7. Separation does not result in your kid having to be surgically removed from your body. I still occasionally have PTSD-related night sweats from all of the times my boys had to be peeled off of me, sometimes by more than one adult, during five combined years of preschool drop-offs. It didn’t matter how many times the teachers said, “He’s fine once you’re gone!” The guilt from those unbearable goodbyes was difficult to shake off. On most mornings these days, my kids give me a wave and a kiss (if I’m lucky), hop out of the car, and skip happily into their day without looking back. It’s a flipping miracle.
8. Your kids can buckle their own seat belts. The car is the scene of some of my worst parenting moments. Texting while driving is dangerous. Parenting while driving is worse. It’s a loud, messy, chaotic, and often horrific experience without having to get in, out, and all around the vehicle to secure my kids’ seatbelts, particularly when they WON’T FOR THE LOVE OF ALL THAT IS HOLY SIT DOWN. Training them to buckle themselves has cut my auto-related hysteria in half.
9. You don’t have to push your kid on the swings. I do enough fetching, cleaning, washing, folding, searching for missing Lego pieces, and “Rescue Bots” watching at home to deserve a short break, especially when I score a spot on a bench in the shade. In addition, I had two children for several reasons, one of which was so that they could push each other on the swings.
10. Your kid sleeps in a bed without side rails. I don’t enjoy making beds in general, so imagine my aversion to making one with protective side rails flush with metal bars, straps, brackets, and hooks that leave me marred with cuts and bruises every time I’m within a six-inch radius. (These things are supposed to make sleeping safer!) I’d rather fold and refold the same king size fitted sheet all day long while watching “The Lego Movie” on repeat than change the sheets on a kid’s bed with side rails. Wisdom (or apathy) has taught me that the best way to teach a kid not to fall out of his bed is to let him fall out of his bed. Eventually, he’ll figure it out.
11. You don’t have to wipe anyone else’s butt! After two kids and seven years of collective butt wiping, I have seen (and smelled and touched) more poop than I care to discuss. At this point, I don’t care if they do a crappy (pun intended) job. As long as they don’t involve me, we’re good.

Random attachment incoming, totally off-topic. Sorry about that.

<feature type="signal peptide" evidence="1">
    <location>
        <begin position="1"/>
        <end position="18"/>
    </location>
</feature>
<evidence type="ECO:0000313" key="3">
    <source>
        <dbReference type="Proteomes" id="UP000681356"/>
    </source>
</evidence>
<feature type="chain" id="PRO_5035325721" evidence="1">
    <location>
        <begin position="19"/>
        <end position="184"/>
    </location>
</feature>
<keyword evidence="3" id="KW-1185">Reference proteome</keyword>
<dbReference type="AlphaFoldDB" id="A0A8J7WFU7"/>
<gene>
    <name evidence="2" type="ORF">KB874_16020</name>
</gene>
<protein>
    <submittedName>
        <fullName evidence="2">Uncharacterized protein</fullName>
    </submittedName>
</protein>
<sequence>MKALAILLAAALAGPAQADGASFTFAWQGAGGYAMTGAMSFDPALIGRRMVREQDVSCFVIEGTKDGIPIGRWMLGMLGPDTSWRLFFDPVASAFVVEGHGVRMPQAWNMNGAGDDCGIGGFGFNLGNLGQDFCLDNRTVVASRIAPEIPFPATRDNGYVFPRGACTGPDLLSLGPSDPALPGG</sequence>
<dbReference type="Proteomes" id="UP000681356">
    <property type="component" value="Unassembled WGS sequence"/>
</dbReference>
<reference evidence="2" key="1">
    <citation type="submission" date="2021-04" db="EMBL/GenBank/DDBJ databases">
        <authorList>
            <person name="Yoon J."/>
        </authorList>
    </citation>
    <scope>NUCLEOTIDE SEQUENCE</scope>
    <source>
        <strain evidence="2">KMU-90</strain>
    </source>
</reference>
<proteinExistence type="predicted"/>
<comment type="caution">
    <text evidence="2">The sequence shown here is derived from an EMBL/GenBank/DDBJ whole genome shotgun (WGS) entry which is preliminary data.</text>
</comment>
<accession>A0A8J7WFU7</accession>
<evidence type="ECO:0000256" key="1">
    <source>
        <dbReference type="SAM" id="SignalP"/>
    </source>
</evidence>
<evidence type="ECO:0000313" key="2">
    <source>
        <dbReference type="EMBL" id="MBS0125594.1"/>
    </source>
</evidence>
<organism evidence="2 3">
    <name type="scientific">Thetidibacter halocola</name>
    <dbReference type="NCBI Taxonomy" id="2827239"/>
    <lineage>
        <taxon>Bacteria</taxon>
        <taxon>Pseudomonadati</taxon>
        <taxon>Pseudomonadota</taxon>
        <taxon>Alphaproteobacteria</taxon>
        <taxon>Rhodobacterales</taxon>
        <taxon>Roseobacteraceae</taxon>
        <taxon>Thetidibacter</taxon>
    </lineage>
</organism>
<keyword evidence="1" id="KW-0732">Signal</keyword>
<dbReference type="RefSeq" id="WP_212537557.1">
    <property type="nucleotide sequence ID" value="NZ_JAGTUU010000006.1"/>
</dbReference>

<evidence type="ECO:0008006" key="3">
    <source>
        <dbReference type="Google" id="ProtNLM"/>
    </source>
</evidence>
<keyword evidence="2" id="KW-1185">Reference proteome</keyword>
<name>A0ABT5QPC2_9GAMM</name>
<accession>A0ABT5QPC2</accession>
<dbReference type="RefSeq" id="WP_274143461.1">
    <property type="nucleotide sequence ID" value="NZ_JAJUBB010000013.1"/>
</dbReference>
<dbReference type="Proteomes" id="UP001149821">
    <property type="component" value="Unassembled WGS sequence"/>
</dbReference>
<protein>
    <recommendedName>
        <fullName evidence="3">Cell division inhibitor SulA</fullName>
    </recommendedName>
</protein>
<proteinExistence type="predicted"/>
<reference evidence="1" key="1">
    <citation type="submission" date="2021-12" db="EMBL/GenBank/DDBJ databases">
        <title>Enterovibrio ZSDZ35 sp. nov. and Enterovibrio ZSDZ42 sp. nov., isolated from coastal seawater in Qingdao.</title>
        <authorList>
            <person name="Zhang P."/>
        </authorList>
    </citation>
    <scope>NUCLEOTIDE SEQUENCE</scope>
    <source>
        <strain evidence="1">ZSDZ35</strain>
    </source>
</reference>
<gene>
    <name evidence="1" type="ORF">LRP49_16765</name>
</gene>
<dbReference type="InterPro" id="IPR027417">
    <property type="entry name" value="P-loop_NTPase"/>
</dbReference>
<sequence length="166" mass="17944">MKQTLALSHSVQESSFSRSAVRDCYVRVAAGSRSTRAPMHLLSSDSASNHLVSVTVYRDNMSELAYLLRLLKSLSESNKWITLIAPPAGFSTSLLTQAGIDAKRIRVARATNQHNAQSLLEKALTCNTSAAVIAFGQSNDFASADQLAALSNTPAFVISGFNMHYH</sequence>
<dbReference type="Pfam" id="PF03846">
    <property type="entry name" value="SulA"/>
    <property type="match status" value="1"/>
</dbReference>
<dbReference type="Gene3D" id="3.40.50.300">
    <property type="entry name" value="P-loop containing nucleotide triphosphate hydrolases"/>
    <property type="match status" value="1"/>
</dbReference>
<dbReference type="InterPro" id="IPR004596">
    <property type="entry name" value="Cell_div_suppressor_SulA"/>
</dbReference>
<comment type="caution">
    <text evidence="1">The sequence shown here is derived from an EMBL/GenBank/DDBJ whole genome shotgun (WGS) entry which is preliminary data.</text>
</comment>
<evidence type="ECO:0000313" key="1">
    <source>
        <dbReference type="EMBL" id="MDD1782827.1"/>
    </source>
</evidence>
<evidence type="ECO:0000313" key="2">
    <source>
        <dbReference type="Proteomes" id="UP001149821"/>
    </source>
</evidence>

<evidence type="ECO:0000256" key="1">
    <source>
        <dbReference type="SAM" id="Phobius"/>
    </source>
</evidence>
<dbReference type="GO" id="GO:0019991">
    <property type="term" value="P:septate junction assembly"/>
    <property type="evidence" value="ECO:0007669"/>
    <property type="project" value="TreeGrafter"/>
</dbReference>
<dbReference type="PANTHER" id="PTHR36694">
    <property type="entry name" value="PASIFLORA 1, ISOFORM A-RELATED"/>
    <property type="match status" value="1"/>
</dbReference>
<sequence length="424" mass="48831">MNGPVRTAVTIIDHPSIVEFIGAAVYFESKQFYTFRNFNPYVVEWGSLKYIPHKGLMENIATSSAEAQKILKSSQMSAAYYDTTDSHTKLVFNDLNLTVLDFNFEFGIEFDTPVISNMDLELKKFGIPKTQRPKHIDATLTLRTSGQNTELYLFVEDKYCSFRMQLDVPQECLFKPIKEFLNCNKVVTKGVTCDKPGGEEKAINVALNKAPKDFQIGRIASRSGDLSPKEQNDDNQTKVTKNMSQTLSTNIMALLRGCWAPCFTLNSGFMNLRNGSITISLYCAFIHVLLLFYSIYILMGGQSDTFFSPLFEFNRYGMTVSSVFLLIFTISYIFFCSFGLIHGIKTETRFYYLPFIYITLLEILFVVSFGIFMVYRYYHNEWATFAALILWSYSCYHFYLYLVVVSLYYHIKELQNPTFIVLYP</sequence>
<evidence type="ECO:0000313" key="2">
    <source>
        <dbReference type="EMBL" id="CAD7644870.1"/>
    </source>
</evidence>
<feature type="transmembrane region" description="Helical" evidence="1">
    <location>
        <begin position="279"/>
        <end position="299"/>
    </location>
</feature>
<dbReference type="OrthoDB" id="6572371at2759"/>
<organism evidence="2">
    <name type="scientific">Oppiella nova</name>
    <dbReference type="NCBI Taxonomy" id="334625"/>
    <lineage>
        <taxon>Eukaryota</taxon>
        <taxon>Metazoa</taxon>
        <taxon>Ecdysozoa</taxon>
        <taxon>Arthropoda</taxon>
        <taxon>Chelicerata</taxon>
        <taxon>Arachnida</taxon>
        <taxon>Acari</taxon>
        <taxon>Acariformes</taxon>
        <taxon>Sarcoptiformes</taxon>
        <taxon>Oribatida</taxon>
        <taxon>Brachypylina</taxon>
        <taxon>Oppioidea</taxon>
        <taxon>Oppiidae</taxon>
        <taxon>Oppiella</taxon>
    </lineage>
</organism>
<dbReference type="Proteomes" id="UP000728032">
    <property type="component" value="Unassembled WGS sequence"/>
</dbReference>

12. You don’t have to wrestle your kids to brush their teeth. I’m pretty sure the “hands on” parenting I’ve been forced to employ to get a toothbrush with toothpaste on it inside my kids’ mouths would classify as misdemeanor child abuse in a court of law, but in my defense, neither one of them has had a cavity. These days, I don’t have to pin anyone down to get the job done, but it sure would be nice if they cleaned the sink.
13. Your kid can turn on the television by himself. I have two words for you:“Xbox On!” This miraculous piece of technology controls the entire entertainment center—including the TV, DVD player, Netflix, and Amazon Instant Video—with voice commands so simple that even I know how to use it.
14. Your kid knows how to tie his own shoes. When my future teenage son gets his driver’s license, the agony and desperation I felt trying to teach him how to tie his shoelaces when he was a little boy will seem downright silly. Still, watching him struggle to get the damn bunny ear through the damn bunny hole over and over and over again was excruciating. He still ties them too loose and hecomes home nearly every day with wet and dirty laces dragging on the ground, but, by golly, he mostly does it all by himself.
15. You can drop your kid off at a birthday party. This requires no further explanation.
I know there are many more milestones to come as my kids enter (gulp) adolescence. In fact, my older son recently had a successful sleepover. If we could just get the little one invited next time, the pinnacle of “other” milestones will be achieved: All of your kids sleep someplace else and you finally get a good night’s sleep.
Do you have any “other” milestones to add to the list?